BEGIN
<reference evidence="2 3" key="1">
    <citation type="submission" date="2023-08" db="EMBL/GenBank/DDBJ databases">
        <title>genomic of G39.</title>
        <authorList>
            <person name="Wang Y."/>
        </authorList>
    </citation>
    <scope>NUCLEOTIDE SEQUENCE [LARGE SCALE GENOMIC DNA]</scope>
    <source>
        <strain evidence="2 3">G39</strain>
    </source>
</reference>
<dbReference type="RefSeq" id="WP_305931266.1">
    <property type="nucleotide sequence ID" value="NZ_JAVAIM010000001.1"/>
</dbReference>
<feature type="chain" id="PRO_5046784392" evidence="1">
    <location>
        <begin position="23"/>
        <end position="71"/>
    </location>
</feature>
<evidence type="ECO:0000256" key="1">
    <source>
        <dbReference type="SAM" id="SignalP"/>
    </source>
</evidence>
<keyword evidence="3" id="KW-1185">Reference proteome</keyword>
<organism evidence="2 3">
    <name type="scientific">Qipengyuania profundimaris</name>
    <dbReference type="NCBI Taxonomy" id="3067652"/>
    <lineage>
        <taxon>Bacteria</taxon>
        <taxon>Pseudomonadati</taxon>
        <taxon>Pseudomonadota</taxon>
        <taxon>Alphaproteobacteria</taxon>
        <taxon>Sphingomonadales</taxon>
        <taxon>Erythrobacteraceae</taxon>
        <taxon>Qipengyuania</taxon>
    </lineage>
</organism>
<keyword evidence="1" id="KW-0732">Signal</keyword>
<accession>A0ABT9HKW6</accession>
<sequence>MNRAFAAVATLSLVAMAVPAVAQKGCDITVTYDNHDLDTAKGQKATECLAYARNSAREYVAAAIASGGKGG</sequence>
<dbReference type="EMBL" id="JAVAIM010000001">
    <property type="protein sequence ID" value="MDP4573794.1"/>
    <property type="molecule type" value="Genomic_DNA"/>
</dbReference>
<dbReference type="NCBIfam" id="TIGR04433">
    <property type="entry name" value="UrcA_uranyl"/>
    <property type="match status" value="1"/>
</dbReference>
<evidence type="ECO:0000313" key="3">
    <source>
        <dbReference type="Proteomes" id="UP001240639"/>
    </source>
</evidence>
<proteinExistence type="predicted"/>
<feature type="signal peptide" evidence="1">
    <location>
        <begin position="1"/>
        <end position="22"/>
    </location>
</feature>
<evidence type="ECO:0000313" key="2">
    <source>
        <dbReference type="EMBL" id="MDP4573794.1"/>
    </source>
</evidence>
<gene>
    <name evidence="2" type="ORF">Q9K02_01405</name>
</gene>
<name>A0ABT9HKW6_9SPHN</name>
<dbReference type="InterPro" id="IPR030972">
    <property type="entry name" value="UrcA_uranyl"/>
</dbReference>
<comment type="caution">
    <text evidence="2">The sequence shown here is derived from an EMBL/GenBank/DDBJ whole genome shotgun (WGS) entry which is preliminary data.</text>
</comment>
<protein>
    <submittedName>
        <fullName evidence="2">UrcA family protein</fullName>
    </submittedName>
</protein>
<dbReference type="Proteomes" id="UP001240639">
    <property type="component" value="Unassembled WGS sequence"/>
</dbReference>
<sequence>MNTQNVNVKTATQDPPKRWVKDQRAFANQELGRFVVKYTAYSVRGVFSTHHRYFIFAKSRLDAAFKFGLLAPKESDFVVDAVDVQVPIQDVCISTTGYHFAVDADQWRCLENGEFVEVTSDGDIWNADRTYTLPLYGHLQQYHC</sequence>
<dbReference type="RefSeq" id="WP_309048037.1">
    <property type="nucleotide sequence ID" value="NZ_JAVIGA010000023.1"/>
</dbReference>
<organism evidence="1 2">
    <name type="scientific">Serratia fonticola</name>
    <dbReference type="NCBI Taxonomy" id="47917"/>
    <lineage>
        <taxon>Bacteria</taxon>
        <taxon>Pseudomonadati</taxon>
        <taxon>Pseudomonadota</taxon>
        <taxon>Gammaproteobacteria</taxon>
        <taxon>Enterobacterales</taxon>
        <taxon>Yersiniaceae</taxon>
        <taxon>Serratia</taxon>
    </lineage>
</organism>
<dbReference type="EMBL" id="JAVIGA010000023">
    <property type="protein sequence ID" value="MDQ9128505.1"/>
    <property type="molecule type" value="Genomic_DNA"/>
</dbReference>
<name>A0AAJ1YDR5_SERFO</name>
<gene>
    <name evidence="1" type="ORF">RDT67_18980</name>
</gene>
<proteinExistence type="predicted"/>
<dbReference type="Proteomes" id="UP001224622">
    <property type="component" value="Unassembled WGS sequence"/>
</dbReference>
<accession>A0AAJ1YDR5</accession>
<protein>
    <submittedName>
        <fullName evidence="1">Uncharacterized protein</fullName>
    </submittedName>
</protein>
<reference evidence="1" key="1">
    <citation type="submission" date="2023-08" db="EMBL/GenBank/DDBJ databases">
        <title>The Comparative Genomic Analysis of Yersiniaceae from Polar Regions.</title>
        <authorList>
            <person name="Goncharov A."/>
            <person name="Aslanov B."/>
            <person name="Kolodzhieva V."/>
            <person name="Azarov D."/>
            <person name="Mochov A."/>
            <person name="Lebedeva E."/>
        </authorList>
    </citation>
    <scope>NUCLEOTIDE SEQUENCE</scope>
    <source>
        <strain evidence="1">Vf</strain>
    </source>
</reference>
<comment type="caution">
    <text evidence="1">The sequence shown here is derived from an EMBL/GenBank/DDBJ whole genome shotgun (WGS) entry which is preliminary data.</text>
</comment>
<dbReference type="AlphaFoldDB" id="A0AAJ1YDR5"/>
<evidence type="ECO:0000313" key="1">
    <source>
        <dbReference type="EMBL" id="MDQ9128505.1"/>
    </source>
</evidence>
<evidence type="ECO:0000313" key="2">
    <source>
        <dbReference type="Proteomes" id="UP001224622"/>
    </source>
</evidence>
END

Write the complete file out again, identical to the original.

<reference evidence="2 3" key="1">
    <citation type="submission" date="2023-08" db="EMBL/GenBank/DDBJ databases">
        <title>genomic of G39.</title>
        <authorList>
            <person name="Wang Y."/>
        </authorList>
    </citation>
    <scope>NUCLEOTIDE SEQUENCE [LARGE SCALE GENOMIC DNA]</scope>
    <source>
        <strain evidence="2 3">G39</strain>
    </source>
</reference>
<dbReference type="RefSeq" id="WP_305931266.1">
    <property type="nucleotide sequence ID" value="NZ_JAVAIM010000001.1"/>
</dbReference>
<feature type="chain" id="PRO_5046784392" evidence="1">
    <location>
        <begin position="23"/>
        <end position="71"/>
    </location>
</feature>
<evidence type="ECO:0000256" key="1">
    <source>
        <dbReference type="SAM" id="SignalP"/>
    </source>
</evidence>
<keyword evidence="3" id="KW-1185">Reference proteome</keyword>
<organism evidence="2 3">
    <name type="scientific">Qipengyuania profundimaris</name>
    <dbReference type="NCBI Taxonomy" id="3067652"/>
    <lineage>
        <taxon>Bacteria</taxon>
        <taxon>Pseudomonadati</taxon>
        <taxon>Pseudomonadota</taxon>
        <taxon>Alphaproteobacteria</taxon>
        <taxon>Sphingomonadales</taxon>
        <taxon>Erythrobacteraceae</taxon>
        <taxon>Qipengyuania</taxon>
    </lineage>
</organism>
<keyword evidence="1" id="KW-0732">Signal</keyword>
<accession>A0ABT9HKW6</accession>
<sequence>MNRAFAAVATLSLVAMAVPAVAQKGCDITVTYDNHDLDTAKGQKATECLAYARNSAREYVAAAIASGGKGG</sequence>
<dbReference type="EMBL" id="JAVAIM010000001">
    <property type="protein sequence ID" value="MDP4573794.1"/>
    <property type="molecule type" value="Genomic_DNA"/>
</dbReference>
<dbReference type="NCBIfam" id="TIGR04433">
    <property type="entry name" value="UrcA_uranyl"/>
    <property type="match status" value="1"/>
</dbReference>
<evidence type="ECO:0000313" key="3">
    <source>
        <dbReference type="Proteomes" id="UP001240639"/>
    </source>
</evidence>
<proteinExistence type="predicted"/>
<feature type="signal peptide" evidence="1">
    <location>
        <begin position="1"/>
        <end position="22"/>
    </location>
</feature>
<evidence type="ECO:0000313" key="2">
    <source>
        <dbReference type="EMBL" id="MDP4573794.1"/>
    </source>
</evidence>
<gene>
    <name evidence="2" type="ORF">Q9K02_01405</name>
</gene>
<name>A0ABT9HKW6_9SPHN</name>
<dbReference type="InterPro" id="IPR030972">
    <property type="entry name" value="UrcA_uranyl"/>
</dbReference>
<comment type="caution">
    <text evidence="2">The sequence shown here is derived from an EMBL/GenBank/DDBJ whole genome shotgun (WGS) entry which is preliminary data.</text>
</comment>
<protein>
    <submittedName>
        <fullName evidence="2">UrcA family protein</fullName>
    </submittedName>
</protein>
<dbReference type="Proteomes" id="UP001240639">
    <property type="component" value="Unassembled WGS sequence"/>
</dbReference>
<sequence>MNTQNVNVKTATQDPPKRWVKDQRAFANQELGRFVVKYTAYSVRGVFSTHHRYFIFAKSRLDAAFKFGLLAPKESDFVVDAVDVQVPIQDVCISTTGYHFAVDADQWRCLENGEFVEVTSDGDIWNADRTYTLPLYGHLQQYHC</sequence>
<dbReference type="RefSeq" id="WP_309048037.1">
    <property type="nucleotide sequence ID" value="NZ_JAVIGA010000023.1"/>
</dbReference>
<organism evidence="1 2">
    <name type="scientific">Serratia fonticola</name>
    <dbReference type="NCBI Taxonomy" id="47917"/>
    <lineage>
        <taxon>Bacteria</taxon>
        <taxon>Pseudomonadati</taxon>
        <taxon>Pseudomonadota</taxon>
        <taxon>Gammaproteobacteria</taxon>
        <taxon>Enterobacterales</taxon>
        <taxon>Yersiniaceae</taxon>
        <taxon>Serratia</taxon>
    </lineage>
</organism>
<dbReference type="EMBL" id="JAVIGA010000023">
    <property type="protein sequence ID" value="MDQ9128505.1"/>
    <property type="molecule type" value="Genomic_DNA"/>
</dbReference>
<name>A0AAJ1YDR5_SERFO</name>
<gene>
    <name evidence="1" type="ORF">RDT67_18980</name>
</gene>
<proteinExistence type="predicted"/>
<dbReference type="Proteomes" id="UP001224622">
    <property type="component" value="Unassembled WGS sequence"/>
</dbReference>
<accession>A0AAJ1YDR5</accession>
<protein>
    <submittedName>
        <fullName evidence="1">Uncharacterized protein</fullName>
    </submittedName>
</protein>
<reference evidence="1" key="1">
    <citation type="submission" date="2023-08" db="EMBL/GenBank/DDBJ databases">
        <title>The Comparative Genomic Analysis of Yersiniaceae from Polar Regions.</title>
        <authorList>
            <person name="Goncharov A."/>
            <person name="Aslanov B."/>
            <person name="Kolodzhieva V."/>
            <person name="Azarov D."/>
            <person name="Mochov A."/>
            <person name="Lebedeva E."/>
        </authorList>
    </citation>
    <scope>NUCLEOTIDE SEQUENCE</scope>
    <source>
        <strain evidence="1">Vf</strain>
    </source>
</reference>
<comment type="caution">
    <text evidence="1">The sequence shown here is derived from an EMBL/GenBank/DDBJ whole genome shotgun (WGS) entry which is preliminary data.</text>
</comment>
<dbReference type="AlphaFoldDB" id="A0AAJ1YDR5"/>
<evidence type="ECO:0000313" key="1">
    <source>
        <dbReference type="EMBL" id="MDQ9128505.1"/>
    </source>
</evidence>
<evidence type="ECO:0000313" key="2">
    <source>
        <dbReference type="Proteomes" id="UP001224622"/>
    </source>
</evidence>